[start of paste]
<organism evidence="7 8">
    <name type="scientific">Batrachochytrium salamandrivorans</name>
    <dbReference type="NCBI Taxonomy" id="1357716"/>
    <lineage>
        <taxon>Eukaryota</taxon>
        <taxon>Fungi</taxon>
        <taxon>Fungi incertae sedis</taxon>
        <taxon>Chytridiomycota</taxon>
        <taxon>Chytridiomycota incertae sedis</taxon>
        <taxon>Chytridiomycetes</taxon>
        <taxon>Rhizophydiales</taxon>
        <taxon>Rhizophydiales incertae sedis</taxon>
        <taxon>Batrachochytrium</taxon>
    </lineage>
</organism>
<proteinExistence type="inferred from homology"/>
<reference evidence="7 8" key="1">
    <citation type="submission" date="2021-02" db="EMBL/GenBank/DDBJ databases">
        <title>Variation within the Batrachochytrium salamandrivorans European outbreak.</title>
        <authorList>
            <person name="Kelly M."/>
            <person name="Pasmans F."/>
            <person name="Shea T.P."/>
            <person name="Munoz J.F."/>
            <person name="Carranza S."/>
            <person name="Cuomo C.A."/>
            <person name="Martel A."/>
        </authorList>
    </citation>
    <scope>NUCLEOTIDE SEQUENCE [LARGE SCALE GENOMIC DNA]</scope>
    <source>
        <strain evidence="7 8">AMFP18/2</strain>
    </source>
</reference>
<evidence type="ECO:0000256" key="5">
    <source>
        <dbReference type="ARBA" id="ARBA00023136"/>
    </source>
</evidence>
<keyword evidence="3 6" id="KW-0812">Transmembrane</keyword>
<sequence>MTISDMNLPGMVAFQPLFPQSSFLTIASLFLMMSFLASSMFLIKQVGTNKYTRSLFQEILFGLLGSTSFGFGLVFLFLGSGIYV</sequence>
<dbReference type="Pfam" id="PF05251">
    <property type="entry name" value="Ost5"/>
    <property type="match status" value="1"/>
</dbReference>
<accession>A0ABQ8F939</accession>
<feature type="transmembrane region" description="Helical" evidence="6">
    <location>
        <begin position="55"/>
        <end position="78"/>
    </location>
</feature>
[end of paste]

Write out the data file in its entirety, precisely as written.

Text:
<organism evidence="7 8">
    <name type="scientific">Batrachochytrium salamandrivorans</name>
    <dbReference type="NCBI Taxonomy" id="1357716"/>
    <lineage>
        <taxon>Eukaryota</taxon>
        <taxon>Fungi</taxon>
        <taxon>Fungi incertae sedis</taxon>
        <taxon>Chytridiomycota</taxon>
        <taxon>Chytridiomycota incertae sedis</taxon>
        <taxon>Chytridiomycetes</taxon>
        <taxon>Rhizophydiales</taxon>
        <taxon>Rhizophydiales incertae sedis</taxon>
        <taxon>Batrachochytrium</taxon>
    </lineage>
</organism>
<proteinExistence type="inferred from homology"/>
<reference evidence="7 8" key="1">
    <citation type="submission" date="2021-02" db="EMBL/GenBank/DDBJ databases">
        <title>Variation within the Batrachochytrium salamandrivorans European outbreak.</title>
        <authorList>
            <person name="Kelly M."/>
            <person name="Pasmans F."/>
            <person name="Shea T.P."/>
            <person name="Munoz J.F."/>
            <person name="Carranza S."/>
            <person name="Cuomo C.A."/>
            <person name="Martel A."/>
        </authorList>
    </citation>
    <scope>NUCLEOTIDE SEQUENCE [LARGE SCALE GENOMIC DNA]</scope>
    <source>
        <strain evidence="7 8">AMFP18/2</strain>
    </source>
</reference>
<evidence type="ECO:0000256" key="5">
    <source>
        <dbReference type="ARBA" id="ARBA00023136"/>
    </source>
</evidence>
<keyword evidence="3 6" id="KW-0812">Transmembrane</keyword>
<sequence>MTISDMNLPGMVAFQPLFPQSSFLTIASLFLMMSFLASSMFLIKQVGTNKYTRSLFQEILFGLLGSTSFGFGLVFLFLGSGIYV</sequence>
<dbReference type="Pfam" id="PF05251">
    <property type="entry name" value="Ost5"/>
    <property type="match status" value="1"/>
</dbReference>
<accession>A0ABQ8F939</accession>
<feature type="transmembrane region" description="Helical" evidence="6">
    <location>
        <begin position="55"/>
        <end position="78"/>
    </location>
</feature>